The sentences handed down last month to 12 defendants over a deadly lynch mob attack on members of the Ahmadiyah community in February shocked human rights groups and drew criticism from the United States and the European Union.
But in his first public response to the outrage, Natalegawa defended the independence of Indonesia’s courts and said the mainly Muslim archipelago was not the only country to suffer from religious intolerance.
“There is an obvious delineation between the executive, the judiciary and legislative branches,” he said in response to a reporter’s question.
The Cambridge-educated minister said “heinous acts” were being committed all over the world due to religious intolerance, but he did not address concerns that light sentences for hate crimes only encourage more killings.
“I’m afraid when you speak of the whole issue of religious intolerance and all kinds of phobia … Indonesia doesn’t have a monopoly on that unfortunately,” he said.
A secretly filmed video of the rampage in Cikeusik, western Java, sparked international concern when it appeared online within days of the attack.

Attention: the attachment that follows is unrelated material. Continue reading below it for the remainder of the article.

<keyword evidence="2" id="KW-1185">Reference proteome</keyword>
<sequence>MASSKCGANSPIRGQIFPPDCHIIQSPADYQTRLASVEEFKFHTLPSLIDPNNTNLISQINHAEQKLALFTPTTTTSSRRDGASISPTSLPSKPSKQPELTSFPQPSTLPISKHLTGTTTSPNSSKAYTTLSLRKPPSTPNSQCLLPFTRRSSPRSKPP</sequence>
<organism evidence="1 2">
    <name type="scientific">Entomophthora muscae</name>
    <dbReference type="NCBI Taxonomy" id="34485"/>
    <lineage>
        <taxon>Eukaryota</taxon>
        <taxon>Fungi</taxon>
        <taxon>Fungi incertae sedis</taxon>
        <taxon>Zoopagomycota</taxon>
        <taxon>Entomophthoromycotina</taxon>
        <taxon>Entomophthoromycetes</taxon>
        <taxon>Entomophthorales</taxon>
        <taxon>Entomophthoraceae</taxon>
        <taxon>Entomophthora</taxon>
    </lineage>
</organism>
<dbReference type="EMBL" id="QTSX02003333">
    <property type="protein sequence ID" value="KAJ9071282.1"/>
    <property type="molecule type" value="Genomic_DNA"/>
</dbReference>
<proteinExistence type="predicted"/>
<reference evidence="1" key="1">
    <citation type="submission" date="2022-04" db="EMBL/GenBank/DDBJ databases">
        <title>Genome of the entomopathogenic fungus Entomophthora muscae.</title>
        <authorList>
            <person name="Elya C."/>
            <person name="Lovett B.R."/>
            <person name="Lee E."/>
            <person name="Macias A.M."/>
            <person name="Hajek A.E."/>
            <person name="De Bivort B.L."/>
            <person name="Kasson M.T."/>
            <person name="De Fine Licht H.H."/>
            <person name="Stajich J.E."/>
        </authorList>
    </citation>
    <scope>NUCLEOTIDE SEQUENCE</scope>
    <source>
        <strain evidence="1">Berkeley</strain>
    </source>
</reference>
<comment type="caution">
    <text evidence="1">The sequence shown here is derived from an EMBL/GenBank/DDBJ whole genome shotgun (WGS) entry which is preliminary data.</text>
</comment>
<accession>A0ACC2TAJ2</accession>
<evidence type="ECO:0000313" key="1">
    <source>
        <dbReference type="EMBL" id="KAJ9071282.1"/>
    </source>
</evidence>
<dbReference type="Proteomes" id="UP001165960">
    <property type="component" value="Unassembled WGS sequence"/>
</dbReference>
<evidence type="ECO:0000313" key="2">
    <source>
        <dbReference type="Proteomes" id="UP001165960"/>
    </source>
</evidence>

The footage shows police fleeing the scene as the enraged mob – armed with machetes and knives and shouting abuse at the “infidels” – launch an unprovoked attack on a house owned by an Ahmadiyah follower.
A handful of Ahmadiyah men tried to defend the property with stones and slingshots but they were quickly overwhelmed.
The mob then clubbed, hacked and stoned three defenseless men to death in front of police, and stood around joking over their bodies. Several Ahmadiyah tried to flee but were hunted down and badly beaten.
None of the 12 men punished over the incident was charged with murder, and none received more than six months in jail, including the ringleader and a 17-year-old who was filmed smashing a victim’s skull with a stone.
Prosecutors managed to convince the court that the video and the victims’ refusal to flee the property justified a reduced sentence for the killers. In the end the sentences were even lighter than requested by the state.
Ahmadiyah, unlike mainstream Muslims, do not believe Mohammed was the last prophet and are regarded as heretics and blasphemers by conservatives in countries such as Indonesia and Pakistan.